After football season ends, I have an emptiness inside that doesn’t go away until April’s draft. I love the NFL. Specifically, my Pittsburgh Steelers. My reflection periods of the past decade have been filled with looking back on successful seasons, complete with championships and consistent playoff appearances. My reflection period on the downward spiral that was the 2012 Pittsburgh Steelers has been everything but.
In a nutshell, the Steelers’ rocky finish to a disappointing 8-8 season has led many in the football world to believe they are heading for a down period. I mean, every team has rebuilding years and rough stretches, right? Well, I’ve been spoiled as a Steelers fan, but I also saw enough from the team in 2012 to know that they can never be counted out as contenders. Let me explain why.
Some people have told me that however many points a team loses by doesn’t matter, because they are still losses. I think that just simply isn’t true. The Steelers lost five games by three points in 2012. They lost by six to the Browns without Ben Roethlisberger and turning the ball over eight times. Eight times! But the mere fact that they were competitive in every game in 2012 outside of an uninspired, 34-24 home loss to the Chargers gives me hope. What I take away from this is that even through countless injuries, a new offensive system, and the defense getting older and transitioning, the Steelers still had their chances to get into the playoffs. I like the fact that an 8-8 season while losing a handful of games they were winning in the fourth quarter is considered a down year for the Steelers, because 8-8 isn’t even a losing season.
The number one reason the Steelers can’t be counted out or overlooked is Ben Roethlisberger. Year in and year out, Big Ben plays through injuries and is one of the fiercest competitors in the NFL. Before his unfortunate injury against the Kansas City Chiefs, the Steelers were 6-3 and had won four straight after a shaky start to the season. Roethlisberger was in the mix in regards to MVP talk, and was having one of his finest seasons as a pro. Through nine games, Big Ben had amassed 17 touchdowns, only four interceptions, and 2,287 passing yards. Before his injury, it looked as if the Steelers were ready to go on a huge run with the offense playing efficiently and the defense being ranked number one. We all saw how the season played out after the injury and that Ben’s play was inconsistent after he returned. But there’s no reason offensive coordinator Todd Haley and Big Ben can’t get back on the same page to emulate the success the offense was having before the injury. As long as Big Ben is the captain of this ship, the Steelers will be fine.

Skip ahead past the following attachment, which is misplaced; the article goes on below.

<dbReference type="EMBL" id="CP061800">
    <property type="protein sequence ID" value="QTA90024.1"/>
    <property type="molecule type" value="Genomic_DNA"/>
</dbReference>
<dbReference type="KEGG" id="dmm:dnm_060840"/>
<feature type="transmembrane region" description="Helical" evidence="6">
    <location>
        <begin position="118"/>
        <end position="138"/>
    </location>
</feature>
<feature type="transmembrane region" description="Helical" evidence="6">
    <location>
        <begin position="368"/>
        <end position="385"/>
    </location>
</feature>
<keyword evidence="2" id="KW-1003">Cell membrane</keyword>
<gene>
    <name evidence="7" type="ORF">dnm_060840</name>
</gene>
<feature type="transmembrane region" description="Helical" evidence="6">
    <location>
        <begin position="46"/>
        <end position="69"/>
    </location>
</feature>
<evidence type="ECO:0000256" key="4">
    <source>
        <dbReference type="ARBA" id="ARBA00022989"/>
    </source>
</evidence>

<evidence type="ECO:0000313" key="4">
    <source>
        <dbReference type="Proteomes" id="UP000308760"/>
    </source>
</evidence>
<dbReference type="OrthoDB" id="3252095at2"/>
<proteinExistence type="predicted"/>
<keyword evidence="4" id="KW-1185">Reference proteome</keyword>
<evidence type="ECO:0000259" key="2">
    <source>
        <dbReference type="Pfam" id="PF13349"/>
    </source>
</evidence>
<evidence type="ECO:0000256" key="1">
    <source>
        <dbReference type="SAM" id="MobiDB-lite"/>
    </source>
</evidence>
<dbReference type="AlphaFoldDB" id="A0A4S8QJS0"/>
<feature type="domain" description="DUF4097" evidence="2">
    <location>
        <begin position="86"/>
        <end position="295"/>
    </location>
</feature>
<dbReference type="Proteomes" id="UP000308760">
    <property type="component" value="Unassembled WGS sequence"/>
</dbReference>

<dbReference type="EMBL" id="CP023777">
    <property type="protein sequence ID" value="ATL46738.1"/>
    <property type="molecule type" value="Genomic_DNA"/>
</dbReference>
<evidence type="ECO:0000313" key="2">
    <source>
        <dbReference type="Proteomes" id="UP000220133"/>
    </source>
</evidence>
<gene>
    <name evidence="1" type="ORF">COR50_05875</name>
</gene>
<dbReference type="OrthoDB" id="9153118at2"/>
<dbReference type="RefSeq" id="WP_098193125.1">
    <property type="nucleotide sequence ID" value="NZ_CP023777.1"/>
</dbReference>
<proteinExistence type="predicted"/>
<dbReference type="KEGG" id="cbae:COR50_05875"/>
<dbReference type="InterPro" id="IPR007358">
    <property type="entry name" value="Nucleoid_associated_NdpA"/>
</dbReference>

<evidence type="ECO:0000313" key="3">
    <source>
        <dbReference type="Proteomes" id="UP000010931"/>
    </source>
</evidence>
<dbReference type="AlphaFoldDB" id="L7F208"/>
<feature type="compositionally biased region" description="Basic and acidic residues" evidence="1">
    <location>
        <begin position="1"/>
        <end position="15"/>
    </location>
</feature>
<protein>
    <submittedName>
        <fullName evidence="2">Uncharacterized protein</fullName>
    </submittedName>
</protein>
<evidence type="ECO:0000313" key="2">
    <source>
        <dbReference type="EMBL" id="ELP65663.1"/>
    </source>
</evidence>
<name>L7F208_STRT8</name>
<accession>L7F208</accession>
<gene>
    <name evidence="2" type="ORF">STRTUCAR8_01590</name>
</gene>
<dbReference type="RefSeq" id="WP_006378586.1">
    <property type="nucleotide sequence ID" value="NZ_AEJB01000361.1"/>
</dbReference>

The second reason the Steelers can’t be counted out is of course, the defense. They ranked number one in yards allowed even with some of the guys aging and younger guys being transitioned in. It’s no secret that there’s going to be some changes in the Steel City, and those changes began when the Steelers recently released longtime staple James Harrison. But, just because there are going to be changes made does not mean the Steelers defense will be any less effective. Defensive coordinator Dick LeBeau is a master of his craft, and over the last ten years we’ve seen that no matter who the personnel is on the field, he puts them in positions to succeed.
The defense had a down year in terms of sacks and interceptions, however. They only had 37 sacks and ranked near the bottom of the league in interceptions with ten. Even with a lackluster pass rush and not creating many turnovers, the Steelers still excelled in keeping the opposition out of the endzone and not giving up big plays. I expect that trend to continue as well as an improvement in sacks and interceptions. Defensive linemen Cam Heyward and Ziggy Hood also have to get it together and realize their potential as top-tier draft picks.
CB Keenan Lewis had the equivalent of a Pro-Bowl season, and I am curious if the Steelers are seriously pursuing re-signing him. Whether they do or not, they have enough young guys ready to step up and answer the bell. Behind Lewis, assuming he leaves, is Cortez Allen. Allen showed a tremendous upside in limited playing time at the nickel corner spot. He forced three fumbles and had two interceptions after being thrust into the starting lineup after Ike Taylor was injured against the Browns November 25th. I fully believe that although Keenan Lewis should be a priority, Cortez Allen has what it takes to fill his spot if he signs elsewhere.
The last reason the Steelers can’t be counted out is the organization itself. When the draft rolls around in April, the Steelers brass will work their magic like they always do. Needed immediately to come in and produce are a rush linebacker to replace Harrison, a dynamic running back to compliment Jonathan Dwyer’s power running, and a receiver behind Antonio Brown and Emmanuel Sanders to replace Mike Wallace. There’s virtually no chance for the Steelers to hold on to Wallace, and Sanders is a restricted free agent. I expect Sanders to still be in Pittsburgh in 2013 and finally have the breakout season we’ve been waiting for. Adding a third receiver who can stretch the field will help in replacing Wallace. But as long as Big Ben is healthy and playing at a high level, the receivers will flourish no matter who’s on the field.
Taking everything into account and running the risk of being called a homer, I see no reason to hit the panic button. The situation in Pittsburgh isn’t as urgent as everyone seems to think it is. They’re a top-notch organization who use the “next man up” philosophy better than any team in the league. With first class coaching, a solid draft, a number one defense and a healthy Roethlisberger returning, look for the Steelers to “shock” the football world and return to the playoffs in 2013.